We love a great rare steak in any application. Maria Elia’s new cookbook, Full of Flavor, contains a particularly good one — her version of tagliata. This Tuscan steak dish makes the French wish they’d invented it.
This dish brings back fond memories of my time spent working in Tuscany. Tagliata literally means “to slice.” In Tuscany, they usually make this with sirloin or tenderloin; personally, I think rib eye works just as well.
- 14 ounces green tomatoes (about 2 large), cores removed
- 3 tablespoons olive oil
- 2 garlic cloves, finely chopped
- sea salt
- 3 teaspoons chopped oregano leaves
- pinch of crushed red pepper flakes
- 2-4 tablespoons Demerara Sugar, to taste
- 1 1/2 teaspoons Dijon mustard
- 1/4 cup white wine or cider vinegar
- 2 rib-eye steaks, about 10 ounces each and 3/4-inch thick
- dash of olive oil
- sea salt and black pepper
- leaves of 1 sprig of rosemary, finely chopped
- 2 handfuls of arugula
- shaved Parmesan (optional)
For the tomatoes:
- Slice the tomatoes 1/2-inch thick. Gently heat the olive oil in a large frying pan, remove from heat, add the garlic and allow to warm through. Return the pan to the heat and add the tomatoes. Season with sea salt and cook over low heat for 10 minutes.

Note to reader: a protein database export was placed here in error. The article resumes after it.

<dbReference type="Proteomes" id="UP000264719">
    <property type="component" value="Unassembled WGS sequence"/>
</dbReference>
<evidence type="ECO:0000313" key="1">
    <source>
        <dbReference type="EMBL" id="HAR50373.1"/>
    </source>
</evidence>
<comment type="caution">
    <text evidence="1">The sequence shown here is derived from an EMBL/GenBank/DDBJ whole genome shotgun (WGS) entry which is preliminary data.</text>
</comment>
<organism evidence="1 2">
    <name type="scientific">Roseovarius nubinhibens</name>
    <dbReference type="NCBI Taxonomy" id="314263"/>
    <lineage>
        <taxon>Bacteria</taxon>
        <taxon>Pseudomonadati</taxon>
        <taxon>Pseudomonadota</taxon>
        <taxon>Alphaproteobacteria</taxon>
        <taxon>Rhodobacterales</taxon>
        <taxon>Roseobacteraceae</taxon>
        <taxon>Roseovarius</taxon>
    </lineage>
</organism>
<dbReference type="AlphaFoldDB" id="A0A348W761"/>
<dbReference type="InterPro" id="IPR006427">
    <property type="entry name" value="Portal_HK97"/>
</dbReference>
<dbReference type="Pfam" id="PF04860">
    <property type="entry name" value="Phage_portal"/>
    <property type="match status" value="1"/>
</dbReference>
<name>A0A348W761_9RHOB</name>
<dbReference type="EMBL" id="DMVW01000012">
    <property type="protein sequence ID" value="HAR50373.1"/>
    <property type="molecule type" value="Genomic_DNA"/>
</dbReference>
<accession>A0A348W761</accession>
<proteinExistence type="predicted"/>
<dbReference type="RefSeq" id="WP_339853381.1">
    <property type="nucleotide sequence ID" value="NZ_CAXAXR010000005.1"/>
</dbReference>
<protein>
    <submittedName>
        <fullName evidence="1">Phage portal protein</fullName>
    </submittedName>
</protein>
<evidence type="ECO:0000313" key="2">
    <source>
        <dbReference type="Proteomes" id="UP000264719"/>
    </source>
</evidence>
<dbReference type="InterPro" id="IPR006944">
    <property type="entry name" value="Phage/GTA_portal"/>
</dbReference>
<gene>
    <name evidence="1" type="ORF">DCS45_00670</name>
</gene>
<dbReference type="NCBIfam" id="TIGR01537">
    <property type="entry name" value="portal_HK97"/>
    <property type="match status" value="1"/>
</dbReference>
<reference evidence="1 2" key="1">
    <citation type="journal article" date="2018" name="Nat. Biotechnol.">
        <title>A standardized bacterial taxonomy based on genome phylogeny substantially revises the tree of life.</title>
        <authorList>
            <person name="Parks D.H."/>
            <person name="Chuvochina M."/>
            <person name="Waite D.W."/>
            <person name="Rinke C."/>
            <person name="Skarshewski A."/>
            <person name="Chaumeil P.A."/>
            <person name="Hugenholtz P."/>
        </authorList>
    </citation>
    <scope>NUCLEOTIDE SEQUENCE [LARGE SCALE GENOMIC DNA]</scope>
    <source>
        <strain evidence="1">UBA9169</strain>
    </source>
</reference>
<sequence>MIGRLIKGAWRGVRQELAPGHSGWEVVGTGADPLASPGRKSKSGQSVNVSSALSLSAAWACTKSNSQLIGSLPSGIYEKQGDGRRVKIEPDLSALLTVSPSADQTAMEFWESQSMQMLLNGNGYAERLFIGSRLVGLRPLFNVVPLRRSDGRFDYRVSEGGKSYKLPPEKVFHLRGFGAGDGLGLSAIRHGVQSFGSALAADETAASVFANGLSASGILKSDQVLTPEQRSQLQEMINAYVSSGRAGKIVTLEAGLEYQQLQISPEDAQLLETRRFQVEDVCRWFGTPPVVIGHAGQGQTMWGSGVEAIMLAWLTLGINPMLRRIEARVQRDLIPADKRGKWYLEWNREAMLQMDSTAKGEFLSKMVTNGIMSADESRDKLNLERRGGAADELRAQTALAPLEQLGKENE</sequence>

- Add the remaining ingredients and simmer for another 10–15 minutes, or until the tomatoes have softened but still hold their shape. They should be sweet, but slightly sour. You may need to do this in batches depending on how large your frying pan is.
For the steaks
- Drizzle the steaks with olive oil and mix together some salt, pepper and the rosemary and rub over the meat. Preheat a ridged grill pan and briskly sear the steaks on either side for 2–3 minutes for a medium-rare result. Set aside to rest before slicing.
- To serve, place the tomatoes on either individual plates or a large serving dish. Toss the arugula with the olive oil and place on top of the tomatoes. Slice the steak diagonally into 3/4-inch pieces and loosely arrange over the arugula. Serve immediately, with shaved Parmesan, if desired.
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